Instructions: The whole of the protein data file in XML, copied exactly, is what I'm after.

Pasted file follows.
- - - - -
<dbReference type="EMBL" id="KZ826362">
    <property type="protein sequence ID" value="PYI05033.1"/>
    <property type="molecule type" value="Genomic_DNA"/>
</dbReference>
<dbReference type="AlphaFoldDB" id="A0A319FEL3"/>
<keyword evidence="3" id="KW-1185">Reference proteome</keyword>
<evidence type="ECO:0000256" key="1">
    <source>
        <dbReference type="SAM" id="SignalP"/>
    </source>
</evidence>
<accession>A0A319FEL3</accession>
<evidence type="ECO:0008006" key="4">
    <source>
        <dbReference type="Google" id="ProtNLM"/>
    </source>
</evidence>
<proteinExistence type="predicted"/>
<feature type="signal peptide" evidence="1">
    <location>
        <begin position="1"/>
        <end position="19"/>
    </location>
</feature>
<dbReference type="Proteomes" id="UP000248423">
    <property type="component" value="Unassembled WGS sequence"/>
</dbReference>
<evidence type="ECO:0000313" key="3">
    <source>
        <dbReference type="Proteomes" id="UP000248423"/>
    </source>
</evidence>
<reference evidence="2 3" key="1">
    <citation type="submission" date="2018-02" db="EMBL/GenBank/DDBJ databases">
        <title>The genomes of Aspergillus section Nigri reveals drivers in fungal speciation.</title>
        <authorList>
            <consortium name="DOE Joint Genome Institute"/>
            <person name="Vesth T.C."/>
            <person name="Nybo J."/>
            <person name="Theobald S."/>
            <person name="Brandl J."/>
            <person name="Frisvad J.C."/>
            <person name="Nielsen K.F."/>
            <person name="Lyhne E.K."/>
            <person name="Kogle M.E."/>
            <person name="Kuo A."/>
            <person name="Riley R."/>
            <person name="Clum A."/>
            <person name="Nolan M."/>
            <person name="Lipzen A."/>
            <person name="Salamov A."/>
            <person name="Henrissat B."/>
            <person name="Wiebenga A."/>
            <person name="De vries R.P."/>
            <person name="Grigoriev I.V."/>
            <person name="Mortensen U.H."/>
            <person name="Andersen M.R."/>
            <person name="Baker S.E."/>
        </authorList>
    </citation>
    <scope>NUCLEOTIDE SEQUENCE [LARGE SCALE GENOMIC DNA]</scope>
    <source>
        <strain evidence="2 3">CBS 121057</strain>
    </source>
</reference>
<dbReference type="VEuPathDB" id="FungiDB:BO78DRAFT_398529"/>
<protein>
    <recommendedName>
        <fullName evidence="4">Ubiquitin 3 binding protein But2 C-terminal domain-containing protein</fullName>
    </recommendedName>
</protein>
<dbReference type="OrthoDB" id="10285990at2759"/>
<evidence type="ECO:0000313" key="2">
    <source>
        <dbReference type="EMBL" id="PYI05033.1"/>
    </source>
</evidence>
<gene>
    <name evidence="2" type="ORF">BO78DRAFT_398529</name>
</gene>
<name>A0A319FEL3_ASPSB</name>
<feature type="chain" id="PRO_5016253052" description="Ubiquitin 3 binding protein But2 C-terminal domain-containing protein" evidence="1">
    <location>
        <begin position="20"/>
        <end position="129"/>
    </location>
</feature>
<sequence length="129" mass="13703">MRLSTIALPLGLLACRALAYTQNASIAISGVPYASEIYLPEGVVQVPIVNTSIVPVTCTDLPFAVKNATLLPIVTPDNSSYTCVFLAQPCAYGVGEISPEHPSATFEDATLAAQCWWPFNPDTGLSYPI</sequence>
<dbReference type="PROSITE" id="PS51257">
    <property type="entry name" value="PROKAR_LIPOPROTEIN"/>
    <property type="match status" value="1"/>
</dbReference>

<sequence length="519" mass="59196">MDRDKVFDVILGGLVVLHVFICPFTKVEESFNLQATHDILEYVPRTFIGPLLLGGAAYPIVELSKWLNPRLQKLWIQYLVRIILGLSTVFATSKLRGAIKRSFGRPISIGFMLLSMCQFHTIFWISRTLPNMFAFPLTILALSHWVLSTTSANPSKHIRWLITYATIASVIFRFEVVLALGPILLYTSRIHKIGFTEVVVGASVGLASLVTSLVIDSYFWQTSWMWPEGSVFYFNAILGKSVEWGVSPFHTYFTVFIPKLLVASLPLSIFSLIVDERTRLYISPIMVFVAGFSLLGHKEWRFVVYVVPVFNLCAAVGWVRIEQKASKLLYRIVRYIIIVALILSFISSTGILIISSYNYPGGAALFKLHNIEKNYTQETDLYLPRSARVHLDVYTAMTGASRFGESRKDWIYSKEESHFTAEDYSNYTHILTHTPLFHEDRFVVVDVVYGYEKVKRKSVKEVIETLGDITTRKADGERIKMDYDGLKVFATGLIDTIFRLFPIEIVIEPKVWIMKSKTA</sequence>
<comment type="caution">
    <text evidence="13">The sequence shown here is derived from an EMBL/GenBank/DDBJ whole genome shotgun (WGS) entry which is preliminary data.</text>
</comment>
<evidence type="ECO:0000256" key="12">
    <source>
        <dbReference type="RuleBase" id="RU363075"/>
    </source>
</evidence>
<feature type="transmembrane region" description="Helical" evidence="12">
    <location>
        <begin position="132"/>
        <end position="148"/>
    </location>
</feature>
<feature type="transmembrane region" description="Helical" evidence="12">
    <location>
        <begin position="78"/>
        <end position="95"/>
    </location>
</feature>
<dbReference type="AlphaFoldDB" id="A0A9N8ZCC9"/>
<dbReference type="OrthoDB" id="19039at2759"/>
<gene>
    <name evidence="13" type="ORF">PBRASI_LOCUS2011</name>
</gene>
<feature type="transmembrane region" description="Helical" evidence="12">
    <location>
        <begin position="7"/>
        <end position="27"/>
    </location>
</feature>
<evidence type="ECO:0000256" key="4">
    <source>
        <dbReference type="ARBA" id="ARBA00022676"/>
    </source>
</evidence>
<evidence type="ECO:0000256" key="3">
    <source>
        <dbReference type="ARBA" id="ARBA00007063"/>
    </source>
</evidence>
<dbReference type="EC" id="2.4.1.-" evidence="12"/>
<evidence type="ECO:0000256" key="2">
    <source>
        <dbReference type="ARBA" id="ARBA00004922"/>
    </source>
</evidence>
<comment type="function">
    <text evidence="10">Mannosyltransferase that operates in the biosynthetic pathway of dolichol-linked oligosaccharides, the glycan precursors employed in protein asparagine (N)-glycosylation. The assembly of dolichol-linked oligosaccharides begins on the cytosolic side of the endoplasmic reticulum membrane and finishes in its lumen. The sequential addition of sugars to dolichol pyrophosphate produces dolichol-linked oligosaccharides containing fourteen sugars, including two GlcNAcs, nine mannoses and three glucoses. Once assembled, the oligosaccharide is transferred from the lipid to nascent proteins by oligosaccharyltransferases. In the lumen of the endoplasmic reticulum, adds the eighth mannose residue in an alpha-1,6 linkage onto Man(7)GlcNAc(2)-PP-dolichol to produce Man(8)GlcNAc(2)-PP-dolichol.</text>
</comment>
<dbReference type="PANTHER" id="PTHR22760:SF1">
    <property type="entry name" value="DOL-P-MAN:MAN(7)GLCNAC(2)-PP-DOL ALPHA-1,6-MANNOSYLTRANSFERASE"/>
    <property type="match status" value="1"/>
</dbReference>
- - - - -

<dbReference type="EMBL" id="KZ826362">
    <property type="protein sequence ID" value="PYI05033.1"/>
    <property type="molecule type" value="Genomic_DNA"/>
</dbReference>
<dbReference type="AlphaFoldDB" id="A0A319FEL3"/>
<keyword evidence="3" id="KW-1185">Reference proteome</keyword>
<evidence type="ECO:0000256" key="1">
    <source>
        <dbReference type="SAM" id="SignalP"/>
    </source>
</evidence>
<accession>A0A319FEL3</accession>
<evidence type="ECO:0008006" key="4">
    <source>
        <dbReference type="Google" id="ProtNLM"/>
    </source>
</evidence>
<proteinExistence type="predicted"/>
<feature type="signal peptide" evidence="1">
    <location>
        <begin position="1"/>
        <end position="19"/>
    </location>
</feature>
<dbReference type="Proteomes" id="UP000248423">
    <property type="component" value="Unassembled WGS sequence"/>
</dbReference>
<evidence type="ECO:0000313" key="3">
    <source>
        <dbReference type="Proteomes" id="UP000248423"/>
    </source>
</evidence>
<reference evidence="2 3" key="1">
    <citation type="submission" date="2018-02" db="EMBL/GenBank/DDBJ databases">
        <title>The genomes of Aspergillus section Nigri reveals drivers in fungal speciation.</title>
        <authorList>
            <consortium name="DOE Joint Genome Institute"/>
            <person name="Vesth T.C."/>
            <person name="Nybo J."/>
            <person name="Theobald S."/>
            <person name="Brandl J."/>
            <person name="Frisvad J.C."/>
            <person name="Nielsen K.F."/>
            <person name="Lyhne E.K."/>
            <person name="Kogle M.E."/>
            <person name="Kuo A."/>
            <person name="Riley R."/>
            <person name="Clum A."/>
            <person name="Nolan M."/>
            <person name="Lipzen A."/>
            <person name="Salamov A."/>
            <person name="Henrissat B."/>
            <person name="Wiebenga A."/>
            <person name="De vries R.P."/>
            <person name="Grigoriev I.V."/>
            <person name="Mortensen U.H."/>
            <person name="Andersen M.R."/>
            <person name="Baker S.E."/>
        </authorList>
    </citation>
    <scope>NUCLEOTIDE SEQUENCE [LARGE SCALE GENOMIC DNA]</scope>
    <source>
        <strain evidence="2 3">CBS 121057</strain>
    </source>
</reference>
<dbReference type="VEuPathDB" id="FungiDB:BO78DRAFT_398529"/>
<protein>
    <recommendedName>
        <fullName evidence="4">Ubiquitin 3 binding protein But2 C-terminal domain-containing protein</fullName>
    </recommendedName>
</protein>
<dbReference type="OrthoDB" id="10285990at2759"/>
<evidence type="ECO:0000313" key="2">
    <source>
        <dbReference type="EMBL" id="PYI05033.1"/>
    </source>
</evidence>
<gene>
    <name evidence="2" type="ORF">BO78DRAFT_398529</name>
</gene>
<name>A0A319FEL3_ASPSB</name>
<feature type="chain" id="PRO_5016253052" description="Ubiquitin 3 binding protein But2 C-terminal domain-containing protein" evidence="1">
    <location>
        <begin position="20"/>
        <end position="129"/>
    </location>
</feature>
<sequence length="129" mass="13703">MRLSTIALPLGLLACRALAYTQNASIAISGVPYASEIYLPEGVVQVPIVNTSIVPVTCTDLPFAVKNATLLPIVTPDNSSYTCVFLAQPCAYGVGEISPEHPSATFEDATLAAQCWWPFNPDTGLSYPI</sequence>
<dbReference type="PROSITE" id="PS51257">
    <property type="entry name" value="PROKAR_LIPOPROTEIN"/>
    <property type="match status" value="1"/>
</dbReference>

<sequence length="519" mass="59196">MDRDKVFDVILGGLVVLHVFICPFTKVEESFNLQATHDILEYVPRTFIGPLLLGGAAYPIVELSKWLNPRLQKLWIQYLVRIILGLSTVFATSKLRGAIKRSFGRPISIGFMLLSMCQFHTIFWISRTLPNMFAFPLTILALSHWVLSTTSANPSKHIRWLITYATIASVIFRFEVVLALGPILLYTSRIHKIGFTEVVVGASVGLASLVTSLVIDSYFWQTSWMWPEGSVFYFNAILGKSVEWGVSPFHTYFTVFIPKLLVASLPLSIFSLIVDERTRLYISPIMVFVAGFSLLGHKEWRFVVYVVPVFNLCAAVGWVRIEQKASKLLYRIVRYIIIVALILSFISSTGILIISSYNYPGGAALFKLHNIEKNYTQETDLYLPRSARVHLDVYTAMTGASRFGESRKDWIYSKEESHFTAEDYSNYTHILTHTPLFHEDRFVVVDVVYGYEKVKRKSVKEVIETLGDITTRKADGERIKMDYDGLKVFATGLIDTIFRLFPIEIVIEPKVWIMKSKTA</sequence>
<comment type="caution">
    <text evidence="13">The sequence shown here is derived from an EMBL/GenBank/DDBJ whole genome shotgun (WGS) entry which is preliminary data.</text>
</comment>
<evidence type="ECO:0000256" key="12">
    <source>
        <dbReference type="RuleBase" id="RU363075"/>
    </source>
</evidence>
<feature type="transmembrane region" description="Helical" evidence="12">
    <location>
        <begin position="132"/>
        <end position="148"/>
    </location>
</feature>
<feature type="transmembrane region" description="Helical" evidence="12">
    <location>
        <begin position="78"/>
        <end position="95"/>
    </location>
</feature>
<dbReference type="AlphaFoldDB" id="A0A9N8ZCC9"/>
<dbReference type="OrthoDB" id="19039at2759"/>
<gene>
    <name evidence="13" type="ORF">PBRASI_LOCUS2011</name>
</gene>
<feature type="transmembrane region" description="Helical" evidence="12">
    <location>
        <begin position="7"/>
        <end position="27"/>
    </location>
</feature>
<evidence type="ECO:0000256" key="4">
    <source>
        <dbReference type="ARBA" id="ARBA00022676"/>
    </source>
</evidence>
<evidence type="ECO:0000256" key="3">
    <source>
        <dbReference type="ARBA" id="ARBA00007063"/>
    </source>
</evidence>
<dbReference type="EC" id="2.4.1.-" evidence="12"/>
<evidence type="ECO:0000256" key="2">
    <source>
        <dbReference type="ARBA" id="ARBA00004922"/>
    </source>
</evidence>
<comment type="function">
    <text evidence="10">Mannosyltransferase that operates in the biosynthetic pathway of dolichol-linked oligosaccharides, the glycan precursors employed in protein asparagine (N)-glycosylation. The assembly of dolichol-linked oligosaccharides begins on the cytosolic side of the endoplasmic reticulum membrane and finishes in its lumen. The sequential addition of sugars to dolichol pyrophosphate produces dolichol-linked oligosaccharides containing fourteen sugars, including two GlcNAcs, nine mannoses and three glucoses. Once assembled, the oligosaccharide is transferred from the lipid to nascent proteins by oligosaccharyltransferases. In the lumen of the endoplasmic reticulum, adds the eighth mannose residue in an alpha-1,6 linkage onto Man(7)GlcNAc(2)-PP-dolichol to produce Man(8)GlcNAc(2)-PP-dolichol.</text>
</comment>
<dbReference type="PANTHER" id="PTHR22760:SF1">
    <property type="entry name" value="DOL-P-MAN:MAN(7)GLCNAC(2)-PP-DOL ALPHA-1,6-MANNOSYLTRANSFERASE"/>
    <property type="match status" value="1"/>
</dbReference>